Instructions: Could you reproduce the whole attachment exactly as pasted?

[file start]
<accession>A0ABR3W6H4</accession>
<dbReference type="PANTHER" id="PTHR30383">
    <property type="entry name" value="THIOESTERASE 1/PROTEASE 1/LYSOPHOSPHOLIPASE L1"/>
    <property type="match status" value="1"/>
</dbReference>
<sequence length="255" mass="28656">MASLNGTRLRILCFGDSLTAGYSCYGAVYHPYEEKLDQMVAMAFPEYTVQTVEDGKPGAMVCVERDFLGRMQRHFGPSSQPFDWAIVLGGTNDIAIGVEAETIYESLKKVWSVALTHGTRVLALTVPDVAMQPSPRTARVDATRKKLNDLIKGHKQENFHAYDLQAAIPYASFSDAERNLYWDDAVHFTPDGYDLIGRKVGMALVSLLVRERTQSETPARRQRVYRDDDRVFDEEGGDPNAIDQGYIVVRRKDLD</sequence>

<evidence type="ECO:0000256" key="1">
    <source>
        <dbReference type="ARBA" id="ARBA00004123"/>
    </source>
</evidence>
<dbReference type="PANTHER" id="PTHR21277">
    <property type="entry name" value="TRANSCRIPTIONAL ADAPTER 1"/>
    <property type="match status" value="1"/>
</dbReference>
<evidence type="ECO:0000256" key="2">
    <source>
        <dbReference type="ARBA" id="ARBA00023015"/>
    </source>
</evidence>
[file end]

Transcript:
<accession>A0ABR3W6H4</accession>
<dbReference type="PANTHER" id="PTHR30383">
    <property type="entry name" value="THIOESTERASE 1/PROTEASE 1/LYSOPHOSPHOLIPASE L1"/>
    <property type="match status" value="1"/>
</dbReference>
<sequence length="255" mass="28656">MASLNGTRLRILCFGDSLTAGYSCYGAVYHPYEEKLDQMVAMAFPEYTVQTVEDGKPGAMVCVERDFLGRMQRHFGPSSQPFDWAIVLGGTNDIAIGVEAETIYESLKKVWSVALTHGTRVLALTVPDVAMQPSPRTARVDATRKKLNDLIKGHKQENFHAYDLQAAIPYASFSDAERNLYWDDAVHFTPDGYDLIGRKVGMALVSLLVRERTQSETPARRQRVYRDDDRVFDEEGGDPNAIDQGYIVVRRKDLD</sequence>

<evidence type="ECO:0000256" key="1">
    <source>
        <dbReference type="ARBA" id="ARBA00004123"/>
    </source>
</evidence>
<dbReference type="PANTHER" id="PTHR21277">
    <property type="entry name" value="TRANSCRIPTIONAL ADAPTER 1"/>
    <property type="match status" value="1"/>
</dbReference>
<evidence type="ECO:0000256" key="2">
    <source>
        <dbReference type="ARBA" id="ARBA00023015"/>
    </source>
</evidence>